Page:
By Caitlin Bell
The Watershed Project is always working to improve and expand our programs and services. During 2010, we initiated new projects all over the Bay Area, and even internationally.
Richmond Greenway Bioswale and Native Habitat Garden
With help from volunteers and local businesses and government, The Watershed Project is transforming a drainage ditch into a bioswale, a landscape of native vegetation and engineered soil that filters rainwater runoff from city streets and rooftops to reduce flooding and pollution. An expanse of blooming native plants will surround the bioswale, providing critical habitat for wildlife and insects. The bioswale is part of the Richmond Greenway, a three-mile, Rails-to-Trails project that is transforming a stretch of abandoned railway into a much-needed open space corridor for motor-free transportation, recreation, and urban agriculture. The Watershed Project has adopted two blocks of the Greenway, and is currently raising funds for additional improvements.
The Green Academy provides career training in conservation and restoration. The program works collaboratively with the Contra Costa Workforce Development Board and other organizations to identify young adults from the Richmond area who are interested in earning money while improving the local community and the environment. The participants gain hands-on experience and training that can be put to use in a future green job. This past summer, participants worked at a native plant nursery, built and planted vegetable beds, restored creeks, and explored the Bay on a boat-based marine science field trip. The Watershed Project is looking forward to a new cadre of Green Academy apprentices.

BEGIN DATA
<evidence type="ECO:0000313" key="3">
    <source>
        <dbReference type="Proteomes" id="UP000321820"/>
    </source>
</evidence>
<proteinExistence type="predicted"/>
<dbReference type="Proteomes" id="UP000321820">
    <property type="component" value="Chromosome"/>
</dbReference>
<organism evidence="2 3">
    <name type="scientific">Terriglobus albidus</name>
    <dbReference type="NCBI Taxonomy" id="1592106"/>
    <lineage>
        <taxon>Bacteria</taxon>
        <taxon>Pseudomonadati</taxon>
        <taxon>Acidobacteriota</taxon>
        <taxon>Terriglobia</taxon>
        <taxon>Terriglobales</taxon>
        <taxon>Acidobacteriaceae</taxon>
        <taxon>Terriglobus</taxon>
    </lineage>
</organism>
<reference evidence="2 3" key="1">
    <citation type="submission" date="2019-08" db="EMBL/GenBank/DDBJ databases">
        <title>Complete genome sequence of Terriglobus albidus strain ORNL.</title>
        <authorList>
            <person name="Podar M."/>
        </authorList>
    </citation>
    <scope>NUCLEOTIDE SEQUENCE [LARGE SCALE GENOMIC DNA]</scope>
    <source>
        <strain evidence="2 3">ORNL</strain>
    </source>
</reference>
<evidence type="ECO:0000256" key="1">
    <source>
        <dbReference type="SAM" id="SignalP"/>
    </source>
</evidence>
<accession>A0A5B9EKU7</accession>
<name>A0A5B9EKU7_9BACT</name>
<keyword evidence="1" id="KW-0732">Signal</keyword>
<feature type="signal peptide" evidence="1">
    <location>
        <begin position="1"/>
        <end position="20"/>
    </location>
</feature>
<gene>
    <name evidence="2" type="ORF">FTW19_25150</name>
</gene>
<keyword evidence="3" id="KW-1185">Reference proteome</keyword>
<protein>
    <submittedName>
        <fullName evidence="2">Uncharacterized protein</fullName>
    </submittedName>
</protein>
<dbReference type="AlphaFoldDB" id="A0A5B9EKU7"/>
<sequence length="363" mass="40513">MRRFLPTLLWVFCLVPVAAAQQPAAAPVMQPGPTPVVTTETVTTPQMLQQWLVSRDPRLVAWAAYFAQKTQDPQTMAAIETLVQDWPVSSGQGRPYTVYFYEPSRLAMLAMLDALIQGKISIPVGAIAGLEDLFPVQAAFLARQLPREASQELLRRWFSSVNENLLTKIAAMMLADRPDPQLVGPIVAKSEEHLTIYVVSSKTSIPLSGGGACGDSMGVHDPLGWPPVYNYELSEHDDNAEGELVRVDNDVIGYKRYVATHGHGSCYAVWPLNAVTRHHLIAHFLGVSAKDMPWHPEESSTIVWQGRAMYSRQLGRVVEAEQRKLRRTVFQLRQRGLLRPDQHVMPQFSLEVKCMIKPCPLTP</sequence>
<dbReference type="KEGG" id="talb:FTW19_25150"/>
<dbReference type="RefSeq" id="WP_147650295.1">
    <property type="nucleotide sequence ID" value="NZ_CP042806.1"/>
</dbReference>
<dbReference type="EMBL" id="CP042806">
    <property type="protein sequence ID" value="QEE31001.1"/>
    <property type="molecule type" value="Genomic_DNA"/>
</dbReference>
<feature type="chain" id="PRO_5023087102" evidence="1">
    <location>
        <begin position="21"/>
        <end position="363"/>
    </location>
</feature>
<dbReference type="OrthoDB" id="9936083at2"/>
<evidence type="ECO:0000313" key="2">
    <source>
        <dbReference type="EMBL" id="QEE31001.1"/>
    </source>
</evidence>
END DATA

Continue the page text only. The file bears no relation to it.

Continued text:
Bye Bye Basura!
In October, The Watershed Project helped students in Manzanillo, Mexico say “bye bye” to trash during our first-ever international program. To address the issue of marine debris, the Sister City Committee of San Pablo, California partnered with The Watershed Project to develop an ongoing educational exchange between San Pablo and its sister city of Manzanillo, Mexico. Bilingual staff from The Watershed Project staff coordinated teacher trainings, developed curriculum, and provided in-class assistance for a third-grade class at Lake Elementary School in San Pablo and a fifth-grade class at Escuela Manuel Antonio in Manzanillo. Students from each class exchanged crafts and letters that were delivered by The Watershed Project staff. We look forward to expanding our international program so more students can learn about the interconnectedness of our world’s creeks, rivers, and ocean.
In addition to our new projects, we continued to deliver and expand our signature programs. Our Healthy Watersheds program engaged 5,021 volunteers, a 176% increase over last year. These volunteers collected 20,025 pounds of trash from local watersheds, an increase of 167% over last year. Our education programs reached 3,645 students in grades K-12, a whopping 486% increase over last year. We also delivered 68 hours of professional development workshops to 128 educators. The Greening Urban Watersheds initiative, launched in 2009, involved 175 volunteers during 14 workdays to improve local urban watersheds. And the Living Shorelines program, launched in 2009 to support native oyster reef restoration, provided 969 contact hours of classroom and field trip-based learning experiences to 148 high school students.
The year 2010 was a rough one for coastal watersheds. The Gulf of Mexico experienced an oil spill of catastrophic proportions, highlighting the sensitivity of coastal and estuarine watersheds. The existence of organizations that protect these sensitive environments depends on support from donors and volunteers. As 2010 draws to a close, The Watershed Project would like to thank you, our donors and volunteers, for your financial support and numerous work hours over the past year. With your help, we will continue to provide services and education to communities in the Bay Area and beyond.